Shadrach intends to continue his work with the Almajiri children on a larger scale. He also intends to make the summer coding camp an annual project, expanding the reach to Northern girls outside Yola. He also plans to reach other IDP camps with the “Chess Mistress” project and to organize Chess and Scrabble tournaments between the IDP camps.
Chess Mistress Project for IDP’s
Ravaged by insurgency and religious crises in northeastern Nigeria, thousands of men, women, and children are forced to flee from their homes almost on a daily basis. These victims often have nowhere to set up camp and are forced to settle in IDP (Internally Displaced Persons) Camps, which are a few in number, cramped and in deplorable conditions, but are the “safest” place of abode for them. One of such camps is located in Yola, Adamawa State, Nigeria.
St Theresa IDP Camp, Yola, houses about to two thousand men, women and children and caters to their basic needs of shelter, feeding, clothing, and healthcare. The church that hosts this camp has also done well to cater to the spiritual needs of the campers too. The children, as a result of volunteer work, are provided with an education; not one at its best, but one that could at least keep their minds engaged.
The great number of IDP’s in this camp and in many others and the little support that comes in to aid their large swelling numbers is such a great challenge. The children and young adults are the highest populations of such camps, as children are born on a regular basis in the camps and also as one family alone could have a handful of children.
Too often the children in these camps are idle and doing nothing productive and knowledge of this brought about this project tagged ‘Chess Mistress.’ The aim of the project is to use non-formal approaches of literacy/education to reach out and equip the children in these camps with skills such as literacy and critical thinking skills, and to boost self-confidence and healthy competition among the girls and boys in these camps. Together with a team of committed volunteers, this project has been executed thus far. It began with the screening of the inspirational movie Queen of Katwe, after which interested children began the process of being taught the intellectual games of Chess and Scrabble for a stipulated number of months.
The project began in April 2018 with about 50 children between the ages of 15 – 22 at St. Theresa IDP Camp, Yola and has been funded by personal funds and generous donations of Chess and Scrabble boards from volunteers and other concerned citizens. I am working with about 15 volunteers on this project who come in at different times to teach the children and practice with them as well to enhance their expertise. This phase of the project is set to run for another x months, after which a competition will be organized within the camp for the children who underwent training under this project.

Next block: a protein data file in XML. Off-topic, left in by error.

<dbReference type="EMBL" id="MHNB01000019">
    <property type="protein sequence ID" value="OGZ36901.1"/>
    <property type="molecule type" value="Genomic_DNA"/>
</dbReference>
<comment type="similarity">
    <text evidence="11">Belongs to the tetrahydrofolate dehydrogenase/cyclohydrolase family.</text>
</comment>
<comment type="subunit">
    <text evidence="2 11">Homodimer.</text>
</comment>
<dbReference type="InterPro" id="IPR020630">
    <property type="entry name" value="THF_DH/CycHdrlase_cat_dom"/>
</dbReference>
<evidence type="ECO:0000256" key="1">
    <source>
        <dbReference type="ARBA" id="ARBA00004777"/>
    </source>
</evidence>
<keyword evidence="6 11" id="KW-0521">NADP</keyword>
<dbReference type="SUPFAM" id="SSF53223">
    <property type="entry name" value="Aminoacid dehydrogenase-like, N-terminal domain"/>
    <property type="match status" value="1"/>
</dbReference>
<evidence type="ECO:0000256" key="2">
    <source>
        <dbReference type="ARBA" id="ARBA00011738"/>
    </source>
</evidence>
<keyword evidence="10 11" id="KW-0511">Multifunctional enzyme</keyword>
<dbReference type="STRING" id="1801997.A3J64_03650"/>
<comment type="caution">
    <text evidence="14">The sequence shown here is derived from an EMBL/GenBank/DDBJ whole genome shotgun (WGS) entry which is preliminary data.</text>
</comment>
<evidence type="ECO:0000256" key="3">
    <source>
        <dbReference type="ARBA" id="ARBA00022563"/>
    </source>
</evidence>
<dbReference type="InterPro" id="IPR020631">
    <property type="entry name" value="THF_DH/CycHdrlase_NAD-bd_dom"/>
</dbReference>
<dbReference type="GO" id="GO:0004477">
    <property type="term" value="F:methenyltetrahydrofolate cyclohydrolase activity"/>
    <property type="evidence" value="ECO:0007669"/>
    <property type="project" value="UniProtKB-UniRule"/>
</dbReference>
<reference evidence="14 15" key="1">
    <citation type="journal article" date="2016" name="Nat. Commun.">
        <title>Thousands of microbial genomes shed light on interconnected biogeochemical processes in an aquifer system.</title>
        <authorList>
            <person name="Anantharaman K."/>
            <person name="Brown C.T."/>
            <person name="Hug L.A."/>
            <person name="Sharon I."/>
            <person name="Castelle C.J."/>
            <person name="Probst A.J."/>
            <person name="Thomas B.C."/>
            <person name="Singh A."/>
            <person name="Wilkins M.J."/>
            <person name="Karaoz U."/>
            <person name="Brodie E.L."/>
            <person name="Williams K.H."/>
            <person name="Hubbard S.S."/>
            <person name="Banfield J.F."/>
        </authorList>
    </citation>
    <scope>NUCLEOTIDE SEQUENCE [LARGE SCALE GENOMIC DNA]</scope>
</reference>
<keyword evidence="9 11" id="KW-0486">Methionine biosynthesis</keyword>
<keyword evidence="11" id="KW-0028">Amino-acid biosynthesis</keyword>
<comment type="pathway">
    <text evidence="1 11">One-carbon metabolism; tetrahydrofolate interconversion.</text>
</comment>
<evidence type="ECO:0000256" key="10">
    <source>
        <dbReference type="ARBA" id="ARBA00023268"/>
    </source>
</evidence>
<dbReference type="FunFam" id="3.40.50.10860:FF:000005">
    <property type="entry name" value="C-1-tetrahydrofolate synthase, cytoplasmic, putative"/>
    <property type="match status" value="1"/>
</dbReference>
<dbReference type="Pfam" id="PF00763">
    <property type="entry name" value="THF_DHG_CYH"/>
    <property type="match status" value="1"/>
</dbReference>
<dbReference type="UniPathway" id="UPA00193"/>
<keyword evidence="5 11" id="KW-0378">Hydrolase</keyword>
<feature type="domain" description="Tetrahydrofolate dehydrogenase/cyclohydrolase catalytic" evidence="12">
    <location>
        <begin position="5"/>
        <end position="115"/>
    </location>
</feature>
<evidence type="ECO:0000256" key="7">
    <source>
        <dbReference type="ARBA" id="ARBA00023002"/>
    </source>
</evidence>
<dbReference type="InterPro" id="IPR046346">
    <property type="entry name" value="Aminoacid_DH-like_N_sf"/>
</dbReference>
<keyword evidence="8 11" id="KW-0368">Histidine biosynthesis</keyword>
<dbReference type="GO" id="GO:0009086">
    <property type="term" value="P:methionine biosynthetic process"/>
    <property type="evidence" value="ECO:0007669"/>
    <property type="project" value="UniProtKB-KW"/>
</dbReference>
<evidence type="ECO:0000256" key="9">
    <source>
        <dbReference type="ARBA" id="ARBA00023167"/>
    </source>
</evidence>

The vision is to implement this program in as many IDP camps as possible over the next 18 months if there is adequate funding. The ultimate aim of this is to encourage these children to look beyond their current situation and believe that they are champions and can achieve whatever they set their minds to because of self-will, positivity, determination, and the right skills.
Through Mentor Africa Initiative I have been able to provide almost 321 children access to quality education.
We collect and update a database of registered students from public schools, IDP camps and the homeless, often called the Almajiri. As soon as we agree on a number to teach at that time, we send out buses to convey them to our facility where they have their classes three times weekly, and we provide light refreshment to keep them interested.
Here are Some projects:
Health – Health services Reinforcement
- Health Seminars for children in public schools – worked on
- Bast which is the Pregnancy Tracking Application for women in Sub Saharan Africa
Our education projects- Computer literacy (all ongoing):
Northern Girls Code (coding for girls, the goal is to train and engage female software developers) – currently working on, the first edition had about 36 girls, NGC 2 currently has 38 girls learning how to code.
Robotics for kids: Simple logic, puzzle, Legos and 3D printed piece and introduction to programming for kids.
Non Formal Education:
Chess Mistress: Chess, Scrabble and movie screening for Children in IDP camps in Yola (emphasis on girls) – worked on (So far 86 children engage through the program)
Sports: Badminton, Table tennis and basketball –
Peace Building: Dialogues and Seminars for the young adult in public schools
Mentoring and Counselling: Bridging the GAP Africa – mentoring secondary school students in public schools, so far 68 students through the program.- worked on